“It’s not a guarantee,” Kayla admonished with an edge to her voice. Pausing to calm herself, she murmured, “Patience. Let me get one of my pre-made recipes from the cabinet...” The Zafara paused, before adding over her shoulder, “Don’t touch anything, either!” and set to work at mixing the jarred liquid with other objects in her spell pot. While she did this, Tor caught eye of a shiny potion bottle where a red liquid simmered.

      “Ooooohhhh...” Googly-eyed, he bent over to inhale the strong scent.

     Roberta’s eyes lit up with panic. “Don’t touch that!”

     “I’m not touching,” Tor sweetly replied. “I’m smelling. Big difference, duh.”

     As he sniffed again for some odd, odd and very twisted reason he grew another right arm right below his first. Tor beamed with giddy mirth. “Wow! Another limb! Do you think I can get a left to make a matching pair?”

     Roberta waved her hands frantically and gave him a panicked look. “Hide it!” she hissed.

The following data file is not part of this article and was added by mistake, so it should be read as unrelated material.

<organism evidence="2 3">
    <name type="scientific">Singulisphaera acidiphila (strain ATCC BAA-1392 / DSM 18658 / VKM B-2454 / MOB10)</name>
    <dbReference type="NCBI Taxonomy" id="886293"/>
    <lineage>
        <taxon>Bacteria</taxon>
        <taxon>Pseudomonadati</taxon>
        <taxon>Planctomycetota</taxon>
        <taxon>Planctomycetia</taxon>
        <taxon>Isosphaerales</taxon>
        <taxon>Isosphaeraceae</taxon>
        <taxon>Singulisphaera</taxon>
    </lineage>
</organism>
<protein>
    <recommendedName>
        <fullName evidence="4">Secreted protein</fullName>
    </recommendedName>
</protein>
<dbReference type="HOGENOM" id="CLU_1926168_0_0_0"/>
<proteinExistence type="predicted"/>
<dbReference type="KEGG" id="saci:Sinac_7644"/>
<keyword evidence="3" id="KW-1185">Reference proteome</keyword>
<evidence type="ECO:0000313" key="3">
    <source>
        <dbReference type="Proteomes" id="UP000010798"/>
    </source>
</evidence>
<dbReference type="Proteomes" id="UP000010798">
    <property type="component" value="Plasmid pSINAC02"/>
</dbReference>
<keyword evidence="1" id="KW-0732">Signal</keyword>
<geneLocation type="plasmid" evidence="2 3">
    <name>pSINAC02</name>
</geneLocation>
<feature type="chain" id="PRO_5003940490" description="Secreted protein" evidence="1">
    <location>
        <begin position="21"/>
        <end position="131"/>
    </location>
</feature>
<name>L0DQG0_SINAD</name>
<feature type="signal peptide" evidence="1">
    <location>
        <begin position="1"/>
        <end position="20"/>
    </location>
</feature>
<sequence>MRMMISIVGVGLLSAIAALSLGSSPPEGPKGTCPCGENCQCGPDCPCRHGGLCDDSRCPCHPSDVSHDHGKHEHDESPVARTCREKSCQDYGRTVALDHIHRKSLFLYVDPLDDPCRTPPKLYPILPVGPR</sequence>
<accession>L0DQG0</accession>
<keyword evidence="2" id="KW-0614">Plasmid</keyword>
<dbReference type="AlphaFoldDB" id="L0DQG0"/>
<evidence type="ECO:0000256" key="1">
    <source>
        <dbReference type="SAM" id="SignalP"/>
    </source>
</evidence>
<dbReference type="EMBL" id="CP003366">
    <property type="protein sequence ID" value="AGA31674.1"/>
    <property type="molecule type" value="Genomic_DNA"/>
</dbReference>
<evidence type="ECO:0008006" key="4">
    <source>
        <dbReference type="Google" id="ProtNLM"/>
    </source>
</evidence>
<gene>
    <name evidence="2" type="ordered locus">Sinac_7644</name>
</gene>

Kayla paused from her work to glance back over her shoulder. At this, Tormund quickly hid the mutant arm behind his back and with the other two used his whinny as a blockade.

     “Is something wrong?”

     At the same time both friends answered with a cheesy smile, “Nope, nope, nothing at all!”

     Kayla shrugged, muttered, “Whatever,” and continued to work. Roberta frantically waved a finger at the Lupe and glared, motioning toward the rows of potions stacked up on a high shelf.

     Cure. Now, mouthed the Blue Acara. Her left eye twitched.

     Tor growled softly, and mouthed something along the lines of, I like my third arm!

          She shook her head and made several hand gestures, which Tor threw back with much effort. Huffily Roberta gave him a final look, and Tor slunk off toward the wall for a remedy. He picked up a potion that read “DANGER” and heedlessly popped off the lid. He paused, took a sip, and in place of his yellow fur was red and white polka-dots. Roberta slapped a hand over her face and mouthed, Idiot.